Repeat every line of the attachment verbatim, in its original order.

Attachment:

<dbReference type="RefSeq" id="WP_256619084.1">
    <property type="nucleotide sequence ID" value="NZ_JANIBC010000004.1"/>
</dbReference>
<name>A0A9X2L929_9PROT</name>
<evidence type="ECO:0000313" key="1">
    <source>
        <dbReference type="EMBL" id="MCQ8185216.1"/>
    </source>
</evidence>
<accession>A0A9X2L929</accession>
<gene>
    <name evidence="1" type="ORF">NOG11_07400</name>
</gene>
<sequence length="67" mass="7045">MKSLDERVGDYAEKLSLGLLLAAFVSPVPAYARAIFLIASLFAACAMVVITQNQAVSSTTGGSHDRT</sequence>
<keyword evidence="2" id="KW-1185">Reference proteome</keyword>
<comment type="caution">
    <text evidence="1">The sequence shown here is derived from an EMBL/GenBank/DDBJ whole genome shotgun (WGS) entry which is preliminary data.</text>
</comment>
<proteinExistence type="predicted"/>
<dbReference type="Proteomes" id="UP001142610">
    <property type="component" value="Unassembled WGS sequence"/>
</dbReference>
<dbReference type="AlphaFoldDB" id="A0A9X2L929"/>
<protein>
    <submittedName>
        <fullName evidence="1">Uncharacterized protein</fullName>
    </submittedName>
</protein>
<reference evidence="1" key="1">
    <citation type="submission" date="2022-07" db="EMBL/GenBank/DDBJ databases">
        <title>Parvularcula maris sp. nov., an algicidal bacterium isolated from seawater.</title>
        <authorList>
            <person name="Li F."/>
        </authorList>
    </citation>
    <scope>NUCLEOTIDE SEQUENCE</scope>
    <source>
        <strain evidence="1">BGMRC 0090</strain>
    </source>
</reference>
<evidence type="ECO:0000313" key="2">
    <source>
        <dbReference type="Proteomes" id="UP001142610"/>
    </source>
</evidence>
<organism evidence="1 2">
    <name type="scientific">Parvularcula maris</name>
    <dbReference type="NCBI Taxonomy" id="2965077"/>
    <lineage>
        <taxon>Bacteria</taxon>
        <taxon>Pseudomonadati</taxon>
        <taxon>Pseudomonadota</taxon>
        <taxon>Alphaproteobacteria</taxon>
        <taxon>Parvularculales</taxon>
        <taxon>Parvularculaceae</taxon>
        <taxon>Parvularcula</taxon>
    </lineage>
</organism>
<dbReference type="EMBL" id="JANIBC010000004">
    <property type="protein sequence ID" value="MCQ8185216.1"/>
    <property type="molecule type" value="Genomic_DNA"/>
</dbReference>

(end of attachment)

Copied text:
<dbReference type="RefSeq" id="WP_256619084.1">
    <property type="nucleotide sequence ID" value="NZ_JANIBC010000004.1"/>
</dbReference>
<name>A0A9X2L929_9PROT</name>
<evidence type="ECO:0000313" key="1">
    <source>
        <dbReference type="EMBL" id="MCQ8185216.1"/>
    </source>
</evidence>
<accession>A0A9X2L929</accession>
<gene>
    <name evidence="1" type="ORF">NOG11_07400</name>
</gene>
<sequence length="67" mass="7045">MKSLDERVGDYAEKLSLGLLLAAFVSPVPAYARAIFLIASLFAACAMVVITQNQAVSSTTGGSHDRT</sequence>
<keyword evidence="2" id="KW-1185">Reference proteome</keyword>
<comment type="caution">
    <text evidence="1">The sequence shown here is derived from an EMBL/GenBank/DDBJ whole genome shotgun (WGS) entry which is preliminary data.</text>
</comment>
<proteinExistence type="predicted"/>
<dbReference type="Proteomes" id="UP001142610">
    <property type="component" value="Unassembled WGS sequence"/>
</dbReference>
<dbReference type="AlphaFoldDB" id="A0A9X2L929"/>
<protein>
    <submittedName>
        <fullName evidence="1">Uncharacterized protein</fullName>
    </submittedName>
</protein>
<reference evidence="1" key="1">
    <citation type="submission" date="2022-07" db="EMBL/GenBank/DDBJ databases">
        <title>Parvularcula maris sp. nov., an algicidal bacterium isolated from seawater.</title>
        <authorList>
            <person name="Li F."/>
        </authorList>
    </citation>
    <scope>NUCLEOTIDE SEQUENCE</scope>
    <source>
        <strain evidence="1">BGMRC 0090</strain>
    </source>
</reference>
<evidence type="ECO:0000313" key="2">
    <source>
        <dbReference type="Proteomes" id="UP001142610"/>
    </source>
</evidence>
<organism evidence="1 2">
    <name type="scientific">Parvularcula maris</name>
    <dbReference type="NCBI Taxonomy" id="2965077"/>
    <lineage>
        <taxon>Bacteria</taxon>
        <taxon>Pseudomonadati</taxon>
        <taxon>Pseudomonadota</taxon>
        <taxon>Alphaproteobacteria</taxon>
        <taxon>Parvularculales</taxon>
        <taxon>Parvularculaceae</taxon>
        <taxon>Parvularcula</taxon>
    </lineage>
</organism>
<dbReference type="EMBL" id="JANIBC010000004">
    <property type="protein sequence ID" value="MCQ8185216.1"/>
    <property type="molecule type" value="Genomic_DNA"/>
</dbReference>